Prue Leith Chefs Academy’s Pastry Short Courses
Prue Leith Chefs’ Academy is well known throughout South Africa for being a leader amongst this country’s culinary training institutes and Prue herself is virtually a household name across the English-speaking world. She is acclaimed for her talents as a chef in her own right, for having cooked in (and owned) a Michelin-starred restaurant abroad, as a TV personality and guest judge on numerous widely broadcast professional cooking competitions and as an author of cookery books and more recently, works of fiction.
With our patron Prue’s stellar background and exhaustive knowledge of the standards demanded of modern culinary schools, Prue Leith Chefs’ Academy in Centurion is now also meeting the needs of ordinary home cooks for short, professionally conducted courses; in this instance, pastry making. We are immensely proud to introduce a variety of short courses for total beginners – but with a difference. A number of these programmes, including pastry making, are designed to afford professional chefs opportunities to brush up on their skills in their particular speciality fields.
Pastries may be sweet or savoury, depending on the ingredients used in the dough and the filling within. Pastry dough actually serves as a container for its filling, as the origin and purpose of meat pies illustrate so well. Centuries ago, travelling from one place to another was a slow process. Travellers could not be certain of finding accommodation and meals in inns or homes along the way, so they had to ensure that they had packed cooked food that they could eat along the way.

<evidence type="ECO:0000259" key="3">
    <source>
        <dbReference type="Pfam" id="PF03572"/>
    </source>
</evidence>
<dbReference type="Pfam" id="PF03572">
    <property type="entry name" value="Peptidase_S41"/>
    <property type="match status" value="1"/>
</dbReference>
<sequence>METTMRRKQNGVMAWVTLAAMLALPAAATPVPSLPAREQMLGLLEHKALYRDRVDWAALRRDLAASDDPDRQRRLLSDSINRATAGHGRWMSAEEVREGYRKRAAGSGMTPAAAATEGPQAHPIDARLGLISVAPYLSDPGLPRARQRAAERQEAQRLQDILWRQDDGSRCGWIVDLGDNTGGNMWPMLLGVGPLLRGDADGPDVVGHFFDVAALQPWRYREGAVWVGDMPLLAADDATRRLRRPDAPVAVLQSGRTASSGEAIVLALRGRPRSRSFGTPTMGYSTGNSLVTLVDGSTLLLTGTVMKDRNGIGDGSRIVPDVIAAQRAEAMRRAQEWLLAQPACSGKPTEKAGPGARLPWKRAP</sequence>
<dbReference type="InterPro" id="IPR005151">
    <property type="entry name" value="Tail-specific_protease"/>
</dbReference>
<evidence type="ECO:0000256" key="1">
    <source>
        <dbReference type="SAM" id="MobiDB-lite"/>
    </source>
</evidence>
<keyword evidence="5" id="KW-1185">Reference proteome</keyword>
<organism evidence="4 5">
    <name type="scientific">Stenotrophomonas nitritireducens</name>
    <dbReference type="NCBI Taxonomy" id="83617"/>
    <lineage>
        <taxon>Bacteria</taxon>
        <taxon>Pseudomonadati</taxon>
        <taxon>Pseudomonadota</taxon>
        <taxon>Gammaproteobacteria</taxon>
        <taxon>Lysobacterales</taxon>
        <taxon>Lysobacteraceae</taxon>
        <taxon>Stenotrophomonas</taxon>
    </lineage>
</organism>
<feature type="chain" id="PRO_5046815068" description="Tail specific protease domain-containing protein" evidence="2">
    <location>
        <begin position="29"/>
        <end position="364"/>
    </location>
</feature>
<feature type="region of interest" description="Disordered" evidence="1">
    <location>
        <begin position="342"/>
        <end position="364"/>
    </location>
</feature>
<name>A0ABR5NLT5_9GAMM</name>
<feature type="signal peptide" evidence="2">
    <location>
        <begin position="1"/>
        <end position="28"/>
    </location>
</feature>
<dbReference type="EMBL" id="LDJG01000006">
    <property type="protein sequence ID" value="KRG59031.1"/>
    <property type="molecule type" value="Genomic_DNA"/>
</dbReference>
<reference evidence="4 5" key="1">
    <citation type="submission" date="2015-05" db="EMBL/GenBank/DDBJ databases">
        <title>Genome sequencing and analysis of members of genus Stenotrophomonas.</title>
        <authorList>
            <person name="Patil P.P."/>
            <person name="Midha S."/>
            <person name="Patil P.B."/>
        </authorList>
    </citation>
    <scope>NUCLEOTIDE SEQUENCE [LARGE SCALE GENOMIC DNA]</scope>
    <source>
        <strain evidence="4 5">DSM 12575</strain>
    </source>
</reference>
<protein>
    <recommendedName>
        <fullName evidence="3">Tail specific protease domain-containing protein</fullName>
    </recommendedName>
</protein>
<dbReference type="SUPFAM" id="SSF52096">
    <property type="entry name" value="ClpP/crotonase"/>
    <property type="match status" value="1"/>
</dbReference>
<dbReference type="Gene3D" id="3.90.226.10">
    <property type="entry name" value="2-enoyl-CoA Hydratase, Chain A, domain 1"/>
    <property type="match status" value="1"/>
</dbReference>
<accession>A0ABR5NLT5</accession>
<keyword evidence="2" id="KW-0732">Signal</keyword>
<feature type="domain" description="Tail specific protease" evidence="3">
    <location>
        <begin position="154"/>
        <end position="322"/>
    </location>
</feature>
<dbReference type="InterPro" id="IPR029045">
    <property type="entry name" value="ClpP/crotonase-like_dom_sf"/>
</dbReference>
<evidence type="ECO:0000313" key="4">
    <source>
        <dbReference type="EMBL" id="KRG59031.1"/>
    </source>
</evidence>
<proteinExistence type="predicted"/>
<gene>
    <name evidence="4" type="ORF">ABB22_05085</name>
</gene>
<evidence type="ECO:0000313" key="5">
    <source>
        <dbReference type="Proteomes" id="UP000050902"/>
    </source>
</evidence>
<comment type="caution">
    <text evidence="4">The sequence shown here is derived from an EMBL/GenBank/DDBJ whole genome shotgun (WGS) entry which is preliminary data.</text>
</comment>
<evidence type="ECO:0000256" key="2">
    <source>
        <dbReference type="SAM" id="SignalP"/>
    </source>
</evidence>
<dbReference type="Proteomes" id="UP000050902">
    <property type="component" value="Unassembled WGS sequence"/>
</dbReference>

Meats were generally either roasted or incorporated in stews. However, a pot of stew was not easily transported due to its size and weight being awkward to handle and the likelihood of spilling. It is said that this is how the once-humble meat pie was born. The meat was encased in shortcrust pastry – its container, as it were. Furthermore, it is also claimed that affluent pie eaters were only interested in the meaty contents, discarding the pastry containers, which were eagerly gathered and eaten by servants and peasants.
Popular Types of Pastry
There are numerous types and permutations of pastry and some of the most popular ones include:
• Short crust – used for pies, and variations of short pastry, such as Pate Brisee and Pate Sucree (quiches and tarts);
• Puff pastry – multi-layered, rich and full of flavour;
• Flaky – also known as rough puff;
• Choux – cream puffs, eclairs and dumplings.
Our Academy’s Short Course Content
• Pate Brisee;
• Pate Sucree;
• Creatively flavoured quiche custards;
• Béchamel-enriched savoury tarts;
• Tart Bordaloue;
• Chocolate tart;
• Crème patisserie and fruit tarts.
Beginners and Brush-ups
This one-day course, held four times annually, will teach you the theory behind tarts, pastries and their fillings as well as the production of those listed above. It is suitable for small groups of friends who share a passion for cooking and chefs who wish to refresh their skills.
Optional Patisserie Specialisation
Although not a short course, our culinary college also offers a part-time, 12-month diploma course in patisserie to students who wish to make a career for themselves in this sought after specialisation. This professional programme develops your basic skills to an advanced level, and concludes with one theoretical and two practical examinations.